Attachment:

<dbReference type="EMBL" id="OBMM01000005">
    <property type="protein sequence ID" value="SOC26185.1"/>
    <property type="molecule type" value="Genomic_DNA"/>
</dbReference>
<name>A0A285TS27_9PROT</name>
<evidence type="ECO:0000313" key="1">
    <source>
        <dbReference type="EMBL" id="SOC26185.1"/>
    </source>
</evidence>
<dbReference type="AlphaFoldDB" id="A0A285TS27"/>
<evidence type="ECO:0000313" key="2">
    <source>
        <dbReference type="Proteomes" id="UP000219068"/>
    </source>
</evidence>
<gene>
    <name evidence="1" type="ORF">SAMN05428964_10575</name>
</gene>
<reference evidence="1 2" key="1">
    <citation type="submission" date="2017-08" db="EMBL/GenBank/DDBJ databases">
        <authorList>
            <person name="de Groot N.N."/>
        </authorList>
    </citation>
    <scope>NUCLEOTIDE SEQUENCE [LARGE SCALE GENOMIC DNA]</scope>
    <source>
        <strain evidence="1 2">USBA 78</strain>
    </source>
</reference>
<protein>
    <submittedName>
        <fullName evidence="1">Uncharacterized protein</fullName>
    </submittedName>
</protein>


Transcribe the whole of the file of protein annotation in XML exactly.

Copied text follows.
<dbReference type="EMBL" id="OBMM01000005">
    <property type="protein sequence ID" value="SOC26185.1"/>
    <property type="molecule type" value="Genomic_DNA"/>
</dbReference>
<name>A0A285TS27_9PROT</name>
<evidence type="ECO:0000313" key="1">
    <source>
        <dbReference type="EMBL" id="SOC26185.1"/>
    </source>
</evidence>
<dbReference type="AlphaFoldDB" id="A0A285TS27"/>
<evidence type="ECO:0000313" key="2">
    <source>
        <dbReference type="Proteomes" id="UP000219068"/>
    </source>
</evidence>
<gene>
    <name evidence="1" type="ORF">SAMN05428964_10575</name>
</gene>
<reference evidence="1 2" key="1">
    <citation type="submission" date="2017-08" db="EMBL/GenBank/DDBJ databases">
        <authorList>
            <person name="de Groot N.N."/>
        </authorList>
    </citation>
    <scope>NUCLEOTIDE SEQUENCE [LARGE SCALE GENOMIC DNA]</scope>
    <source>
        <strain evidence="1 2">USBA 78</strain>
    </source>
</reference>
<protein>
    <submittedName>
        <fullName evidence="1">Uncharacterized protein</fullName>
    </submittedName>
</protein>